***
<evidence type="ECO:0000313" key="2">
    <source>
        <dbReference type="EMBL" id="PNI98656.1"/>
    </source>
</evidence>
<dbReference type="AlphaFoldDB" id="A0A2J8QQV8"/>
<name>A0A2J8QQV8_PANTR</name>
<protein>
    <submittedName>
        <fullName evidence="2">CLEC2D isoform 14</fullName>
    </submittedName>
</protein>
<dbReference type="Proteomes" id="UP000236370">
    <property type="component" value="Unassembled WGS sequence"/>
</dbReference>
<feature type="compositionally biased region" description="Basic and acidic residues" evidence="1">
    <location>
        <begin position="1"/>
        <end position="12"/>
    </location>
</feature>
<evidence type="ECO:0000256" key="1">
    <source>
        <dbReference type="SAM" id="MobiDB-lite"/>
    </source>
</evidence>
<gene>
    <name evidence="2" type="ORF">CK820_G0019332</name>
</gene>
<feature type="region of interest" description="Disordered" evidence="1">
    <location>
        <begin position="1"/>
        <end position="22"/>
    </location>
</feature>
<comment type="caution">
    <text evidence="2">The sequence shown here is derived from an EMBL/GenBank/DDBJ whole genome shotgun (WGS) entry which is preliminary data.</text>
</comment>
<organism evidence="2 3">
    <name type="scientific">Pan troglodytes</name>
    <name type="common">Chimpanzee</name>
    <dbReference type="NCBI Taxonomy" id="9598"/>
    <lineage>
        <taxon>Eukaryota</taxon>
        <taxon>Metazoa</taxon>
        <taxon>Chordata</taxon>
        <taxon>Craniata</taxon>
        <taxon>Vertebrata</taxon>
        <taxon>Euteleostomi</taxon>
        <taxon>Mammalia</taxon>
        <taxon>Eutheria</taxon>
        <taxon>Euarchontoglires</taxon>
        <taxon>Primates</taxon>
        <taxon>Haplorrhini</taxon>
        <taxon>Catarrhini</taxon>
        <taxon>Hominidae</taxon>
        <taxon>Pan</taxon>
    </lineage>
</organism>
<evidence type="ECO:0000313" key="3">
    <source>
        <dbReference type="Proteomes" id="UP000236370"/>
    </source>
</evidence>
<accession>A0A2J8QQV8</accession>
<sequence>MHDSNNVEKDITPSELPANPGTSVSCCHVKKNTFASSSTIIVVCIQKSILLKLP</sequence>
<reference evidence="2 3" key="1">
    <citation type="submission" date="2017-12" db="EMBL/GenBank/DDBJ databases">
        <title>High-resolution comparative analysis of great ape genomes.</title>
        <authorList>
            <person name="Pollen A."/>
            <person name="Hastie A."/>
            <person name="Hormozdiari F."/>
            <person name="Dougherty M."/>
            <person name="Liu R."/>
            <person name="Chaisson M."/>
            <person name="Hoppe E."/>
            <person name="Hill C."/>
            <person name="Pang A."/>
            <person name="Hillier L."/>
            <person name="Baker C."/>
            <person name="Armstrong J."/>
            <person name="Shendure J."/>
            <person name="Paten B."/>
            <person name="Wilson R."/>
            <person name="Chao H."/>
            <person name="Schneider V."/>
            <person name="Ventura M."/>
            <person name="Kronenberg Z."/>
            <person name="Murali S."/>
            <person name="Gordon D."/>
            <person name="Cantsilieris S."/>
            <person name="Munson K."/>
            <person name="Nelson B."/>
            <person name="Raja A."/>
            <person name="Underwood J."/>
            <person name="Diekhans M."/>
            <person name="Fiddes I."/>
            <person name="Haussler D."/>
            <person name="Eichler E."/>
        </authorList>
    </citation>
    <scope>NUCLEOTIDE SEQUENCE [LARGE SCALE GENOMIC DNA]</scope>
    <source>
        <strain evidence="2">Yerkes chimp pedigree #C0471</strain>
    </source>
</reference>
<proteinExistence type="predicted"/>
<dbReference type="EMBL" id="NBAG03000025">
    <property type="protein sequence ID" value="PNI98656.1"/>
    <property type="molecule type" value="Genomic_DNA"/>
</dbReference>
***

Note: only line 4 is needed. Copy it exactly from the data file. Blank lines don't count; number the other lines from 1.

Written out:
    </source>